The expectation for next year’s ASU freshmen to live on campus is not intended to bring in revenue to the University but instead to boost freshman-retention and graduation rates, officials said.
All revenue ASU collects from student housing payments, by law, must go to support on-campus housing, said Michael Coakley, associate vice president and executive director of university housing.
“Anything we make, we have to pay off the system,” Coakley said.
Auxiliary financial benefits, like student meal plans, are used for programs like student engagement and cannot be used for outside expenses, he said.
ASU could not provide budget estimates for next year because rates have not yet been approved by the Arizona Board of Regents, Coakley said.
But the goal is for ASU to break even with residence-hall operating costs, he said.
Research shows students who live on campus during the first year have higher GPAs, graduation rates and more positive college experiences — all of which improve ASU’s profile and standing, he said.
Diana Bejarano, spokeswoman for University Student Initiatives, said on-campus housing is in the interests of the students.
“The goal is to retain students and support them and make them academically successful,” she said.
Students who live on campus during their first year drop out at a rate of about half as much of those who live off campus independently of their parents, Coakley said.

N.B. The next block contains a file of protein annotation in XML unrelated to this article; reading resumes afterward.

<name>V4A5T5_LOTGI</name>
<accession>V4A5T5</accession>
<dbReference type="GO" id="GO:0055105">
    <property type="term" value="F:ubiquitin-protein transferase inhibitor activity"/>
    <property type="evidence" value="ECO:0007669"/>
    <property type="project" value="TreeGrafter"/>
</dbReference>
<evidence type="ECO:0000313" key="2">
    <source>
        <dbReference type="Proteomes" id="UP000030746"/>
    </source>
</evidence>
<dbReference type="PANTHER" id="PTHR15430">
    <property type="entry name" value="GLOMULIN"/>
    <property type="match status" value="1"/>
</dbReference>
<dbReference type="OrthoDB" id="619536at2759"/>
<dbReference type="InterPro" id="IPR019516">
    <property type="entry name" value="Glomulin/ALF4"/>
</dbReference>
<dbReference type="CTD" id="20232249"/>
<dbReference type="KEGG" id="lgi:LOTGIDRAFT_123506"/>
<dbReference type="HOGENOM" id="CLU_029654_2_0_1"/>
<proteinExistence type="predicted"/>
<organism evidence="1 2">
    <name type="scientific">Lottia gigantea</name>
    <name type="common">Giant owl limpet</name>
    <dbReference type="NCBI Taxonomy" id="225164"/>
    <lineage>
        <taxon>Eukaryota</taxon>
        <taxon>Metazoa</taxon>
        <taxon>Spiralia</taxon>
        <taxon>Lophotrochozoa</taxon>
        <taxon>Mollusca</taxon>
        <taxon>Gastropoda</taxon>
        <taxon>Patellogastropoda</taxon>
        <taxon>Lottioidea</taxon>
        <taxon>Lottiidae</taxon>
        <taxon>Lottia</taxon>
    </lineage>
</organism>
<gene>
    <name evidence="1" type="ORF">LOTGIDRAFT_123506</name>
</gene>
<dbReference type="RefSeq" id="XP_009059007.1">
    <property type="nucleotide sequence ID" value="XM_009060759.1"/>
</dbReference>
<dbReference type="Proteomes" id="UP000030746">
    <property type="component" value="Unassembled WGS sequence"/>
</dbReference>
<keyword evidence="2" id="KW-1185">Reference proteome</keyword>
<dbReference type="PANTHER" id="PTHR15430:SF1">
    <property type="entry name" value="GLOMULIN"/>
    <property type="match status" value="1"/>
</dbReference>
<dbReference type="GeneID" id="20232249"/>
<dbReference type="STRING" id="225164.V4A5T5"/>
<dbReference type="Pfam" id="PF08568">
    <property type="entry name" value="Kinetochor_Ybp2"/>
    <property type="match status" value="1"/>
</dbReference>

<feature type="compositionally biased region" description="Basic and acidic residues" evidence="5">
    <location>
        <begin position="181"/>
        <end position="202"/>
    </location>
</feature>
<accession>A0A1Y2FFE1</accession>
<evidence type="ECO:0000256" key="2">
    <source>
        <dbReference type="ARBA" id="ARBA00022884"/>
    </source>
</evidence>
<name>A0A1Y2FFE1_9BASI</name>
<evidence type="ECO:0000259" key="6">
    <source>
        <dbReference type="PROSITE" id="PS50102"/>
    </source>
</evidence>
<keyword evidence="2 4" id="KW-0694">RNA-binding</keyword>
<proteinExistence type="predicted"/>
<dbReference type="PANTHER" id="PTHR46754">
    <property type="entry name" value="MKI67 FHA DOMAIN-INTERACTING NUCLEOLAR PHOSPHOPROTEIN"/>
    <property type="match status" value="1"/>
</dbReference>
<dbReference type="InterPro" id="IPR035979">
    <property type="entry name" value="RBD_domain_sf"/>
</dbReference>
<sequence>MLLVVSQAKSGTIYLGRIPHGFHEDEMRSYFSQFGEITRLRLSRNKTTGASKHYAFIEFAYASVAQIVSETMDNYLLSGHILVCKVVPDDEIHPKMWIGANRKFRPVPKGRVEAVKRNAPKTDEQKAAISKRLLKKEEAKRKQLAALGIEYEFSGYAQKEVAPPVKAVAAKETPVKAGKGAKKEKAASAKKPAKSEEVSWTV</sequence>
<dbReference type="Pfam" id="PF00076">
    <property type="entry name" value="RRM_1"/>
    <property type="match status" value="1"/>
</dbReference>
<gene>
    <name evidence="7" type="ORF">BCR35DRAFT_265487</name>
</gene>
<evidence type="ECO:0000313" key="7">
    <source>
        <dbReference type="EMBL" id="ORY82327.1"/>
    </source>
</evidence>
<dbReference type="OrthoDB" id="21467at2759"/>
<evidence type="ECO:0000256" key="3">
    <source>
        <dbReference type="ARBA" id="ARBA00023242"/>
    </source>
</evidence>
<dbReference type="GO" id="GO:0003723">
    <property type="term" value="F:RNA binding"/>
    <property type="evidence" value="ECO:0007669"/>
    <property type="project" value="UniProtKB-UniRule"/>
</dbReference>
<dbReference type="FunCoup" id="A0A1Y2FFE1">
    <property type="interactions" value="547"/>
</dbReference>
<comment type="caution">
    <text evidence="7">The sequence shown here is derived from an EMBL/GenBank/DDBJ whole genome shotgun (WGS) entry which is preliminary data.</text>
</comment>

While precise figures are difficult to nail down, Coakley said, nearly 40 percent of freshmen who live off campus and away from their parents end up leaving ASU.
About 25 percent of freshmen who live off campus with their parents, leave the University, he said.
But students who live on campus leave ASU at a rate of less than 20 percent, Coakley said.
These figures do not apply to upperclassmen, he said.
ASU President Michael Crow said the University’s freshman-retention rate has been hurt by the lack of a freshman housing requirement, which is present at most major universities.
“It helps them to acculturate to the life at a university,” Crow said. “Retention rates go up.”
It is ASU’s goal to have 25 percent of its student population living on campus by 2015, once student housing projects at the West, Polytechnic and Downtown Phoenix campuses are complete, he said.
Computer science freshman Steve Milligan said he has enjoyed his first semester living at ASU probably more than if he had lived off campus.
“I think if you’re out of state, it’s definitely a big deal,” said Milligan, who is from Corvallis, Ore. “[In] classes, you sit down with 100 people; you’re not going to meet anyone.”
Milligan said living on campus has helped him to get involved and meet people at ASU. He said that as long as it’s financially feasible for a student to live on campus, it is better for freshmen to choose student housing over off-campus housing.
Even though the University will expect next year’s freshmen to live on campus, Coakley said ASU would make exceptions for students who cannot afford to live on campus or who already live close to ASU, along with some other situations.
“We’re not going to make [everyone] live on campus,” he said. “We’re going to look at it at a case-by-case basis.”
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